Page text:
The first thing I realized after I read your letter, which I am so glad you wrote, was that my shoulders were somewhere up around my ears, and I was holding my breath. It was only when I had to finally start taking in some air again that I realized how tense I’d gotten just by reading what you’ve been through. I can only imagine what it is like to have all this happen when you are 16 years old.

So I went through your letter again and realized why I had such a reaction. In a very short time you have experienced a series of powerful losses:

    You mother went into the hospital and became infirm. Since you did not mention your dad, I am imagining he is not in the picture, which makes her loss a profound one. As you said, she means the world to you.

  • When she was in the hospital you lost the routine of being in your own home.
  • You lost balance in your friendship when you moved in with your girlfriend and became estranged from her. All this without it being your fault, just a matter of circumstance.
  • Because of all you were dealing with your mother and friends you’ve lost your academic standing in school. This is very understandable. How could you concentrate when the care of your mom is utmost in your thoughts?
  • Even though your mom is back home you’ve lost the old relationship with her, and the old routine, because now you must change. In some ways the roles are reversed; you have become the one taking care of her.
  • And, even though your girlfriend and you have repaired your relationship, it too has changed and you are more aware of her mental imbalances.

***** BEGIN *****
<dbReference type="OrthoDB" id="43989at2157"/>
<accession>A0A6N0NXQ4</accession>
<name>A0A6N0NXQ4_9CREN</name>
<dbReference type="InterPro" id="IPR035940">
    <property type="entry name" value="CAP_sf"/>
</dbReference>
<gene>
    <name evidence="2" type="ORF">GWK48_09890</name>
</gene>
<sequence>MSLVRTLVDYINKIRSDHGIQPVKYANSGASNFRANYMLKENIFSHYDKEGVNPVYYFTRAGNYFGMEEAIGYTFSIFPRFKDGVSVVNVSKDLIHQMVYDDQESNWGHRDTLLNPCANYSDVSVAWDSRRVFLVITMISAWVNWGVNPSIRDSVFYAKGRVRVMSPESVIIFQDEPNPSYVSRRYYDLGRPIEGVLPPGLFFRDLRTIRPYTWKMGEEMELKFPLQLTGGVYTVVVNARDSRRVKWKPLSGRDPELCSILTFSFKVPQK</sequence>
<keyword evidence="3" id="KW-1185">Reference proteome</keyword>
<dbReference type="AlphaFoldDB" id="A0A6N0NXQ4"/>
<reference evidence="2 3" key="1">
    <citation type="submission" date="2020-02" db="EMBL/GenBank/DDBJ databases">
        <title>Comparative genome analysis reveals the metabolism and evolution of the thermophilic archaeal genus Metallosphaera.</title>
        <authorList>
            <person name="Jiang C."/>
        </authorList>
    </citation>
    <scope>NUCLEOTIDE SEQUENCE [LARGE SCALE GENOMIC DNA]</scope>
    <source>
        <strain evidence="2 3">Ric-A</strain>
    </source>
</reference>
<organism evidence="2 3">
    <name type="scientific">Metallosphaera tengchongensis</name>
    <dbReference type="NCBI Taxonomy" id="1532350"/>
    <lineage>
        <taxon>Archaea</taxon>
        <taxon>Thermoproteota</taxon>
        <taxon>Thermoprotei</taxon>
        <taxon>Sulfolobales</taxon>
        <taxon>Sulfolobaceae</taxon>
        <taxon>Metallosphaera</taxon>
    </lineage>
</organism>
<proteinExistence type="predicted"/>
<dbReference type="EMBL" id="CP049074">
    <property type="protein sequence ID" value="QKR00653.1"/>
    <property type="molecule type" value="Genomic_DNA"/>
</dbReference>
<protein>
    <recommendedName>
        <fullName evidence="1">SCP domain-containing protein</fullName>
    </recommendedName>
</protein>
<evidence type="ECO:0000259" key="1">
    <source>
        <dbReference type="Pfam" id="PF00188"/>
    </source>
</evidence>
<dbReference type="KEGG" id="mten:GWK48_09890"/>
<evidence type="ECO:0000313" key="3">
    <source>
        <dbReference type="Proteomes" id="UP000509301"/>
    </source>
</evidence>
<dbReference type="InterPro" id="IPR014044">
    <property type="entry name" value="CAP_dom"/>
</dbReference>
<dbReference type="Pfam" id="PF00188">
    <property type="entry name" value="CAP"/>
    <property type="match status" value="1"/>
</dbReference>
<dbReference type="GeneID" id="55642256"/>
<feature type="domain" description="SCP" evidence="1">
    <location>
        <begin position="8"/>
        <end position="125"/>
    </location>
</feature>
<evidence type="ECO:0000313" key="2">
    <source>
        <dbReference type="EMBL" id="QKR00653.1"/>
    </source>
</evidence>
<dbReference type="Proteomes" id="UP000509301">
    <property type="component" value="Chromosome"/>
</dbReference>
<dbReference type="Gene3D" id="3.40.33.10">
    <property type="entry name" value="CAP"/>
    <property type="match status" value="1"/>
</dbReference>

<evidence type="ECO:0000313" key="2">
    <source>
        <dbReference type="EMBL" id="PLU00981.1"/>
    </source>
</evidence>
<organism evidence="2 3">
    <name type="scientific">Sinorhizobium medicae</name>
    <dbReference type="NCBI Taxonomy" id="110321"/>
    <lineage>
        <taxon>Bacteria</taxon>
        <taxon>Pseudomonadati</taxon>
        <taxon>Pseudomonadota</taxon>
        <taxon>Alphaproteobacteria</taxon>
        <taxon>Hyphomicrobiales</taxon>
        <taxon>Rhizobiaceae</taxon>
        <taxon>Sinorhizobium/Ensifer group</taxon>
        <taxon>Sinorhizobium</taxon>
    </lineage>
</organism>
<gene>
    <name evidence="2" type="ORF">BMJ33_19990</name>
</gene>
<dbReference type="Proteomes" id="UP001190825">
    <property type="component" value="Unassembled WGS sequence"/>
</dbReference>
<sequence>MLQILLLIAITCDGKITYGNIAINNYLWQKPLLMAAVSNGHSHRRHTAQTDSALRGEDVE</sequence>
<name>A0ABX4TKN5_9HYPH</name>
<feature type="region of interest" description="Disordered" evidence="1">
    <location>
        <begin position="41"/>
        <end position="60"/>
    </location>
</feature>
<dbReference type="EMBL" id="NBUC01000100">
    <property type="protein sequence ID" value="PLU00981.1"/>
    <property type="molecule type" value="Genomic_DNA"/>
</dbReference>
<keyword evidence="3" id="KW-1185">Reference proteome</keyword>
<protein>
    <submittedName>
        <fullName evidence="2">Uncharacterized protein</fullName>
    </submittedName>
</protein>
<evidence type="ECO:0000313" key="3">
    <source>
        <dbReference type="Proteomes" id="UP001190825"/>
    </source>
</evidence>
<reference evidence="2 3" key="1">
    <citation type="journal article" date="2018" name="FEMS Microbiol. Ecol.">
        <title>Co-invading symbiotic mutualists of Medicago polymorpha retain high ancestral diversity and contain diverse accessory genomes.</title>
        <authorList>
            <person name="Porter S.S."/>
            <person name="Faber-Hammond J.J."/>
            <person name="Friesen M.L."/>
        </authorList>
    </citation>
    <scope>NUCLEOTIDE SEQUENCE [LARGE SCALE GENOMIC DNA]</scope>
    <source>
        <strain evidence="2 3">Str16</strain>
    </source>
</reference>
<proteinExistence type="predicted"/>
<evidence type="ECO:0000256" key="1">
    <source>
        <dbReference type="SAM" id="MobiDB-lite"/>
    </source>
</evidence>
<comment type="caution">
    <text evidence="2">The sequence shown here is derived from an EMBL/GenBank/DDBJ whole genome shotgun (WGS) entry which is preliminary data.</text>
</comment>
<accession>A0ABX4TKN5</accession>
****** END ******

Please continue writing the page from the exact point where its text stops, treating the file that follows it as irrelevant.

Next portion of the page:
• You’ve lost a romantic expectation with your male friend. This, too, was a surprise and not something within your control.
  • It is no wonder, as you say, “ you’ve now simply lost hope.” This would be a very natural reaction to any one of these losses. You’ve had more than a half dozen.

Your role with many significant people has changed radically in a very short time. What we know about this is that that is when a depression is likely to occur. Depression can happen when we feel we don’t have any control in our lives. We feel helpless, and we will have trouble concentrating, making decisions, getting motivated. Even the cutting and burning you’ve described is part of this. When pain happens to us and we feel we have no control in bringing pain to us, we are even tempted to bring pain onto ourselves as a way of getting some control.

But you already know what to do. The good advice you give others is now important for you to accept for yourself. What you would tell a friend in the situation you are in? My guess is it would be something like this:

  • Begin by going to the school counselor to start talking about all of this on a regular basis.
  • Have the counselor broker an understanding with your teachers so they can help you improve your grades.
  • Your school or the hospital your mom was at may have a social worker that may be able to help find some in-home medical support for your mom. You need some help with her at home.
  • Are there any family members or your mom’s friends you can call? Aunts, neighbors, and people your mom knows, that could help you get help for her?
  • Make some time to study each day. You know you have academic talent, and your mom would want you to do well, so make a plan to begin catching up. You’ll feel better when you can begin accomplishing again.
  • You have good friends, but it may be time to open yourself up to connecting with others. You are cool to hang with, so be open to new friendships and nurture them in your life.
  • Take it one step at a time. Remember the saying: “Left foot, right foot, breathe.”

Let me close by saying how much I appreciate your writing us, and to end with a quote by an unknown author: “The best way to succeed in life is to act on the advice we give to others.”

Wishing you patience and peace,
Dr. Dan

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Last reviewed: By John M. Grohol, Psy.D. on 28 May 2010

APA Reference
Tomasulo, D. (2010). What am I going to do now?. Psych Central. Retrieved on November 25, 2014, from http://psychcentral.com/ask-the-therapist/2010/05/28/what-am-i-going-to-do-now/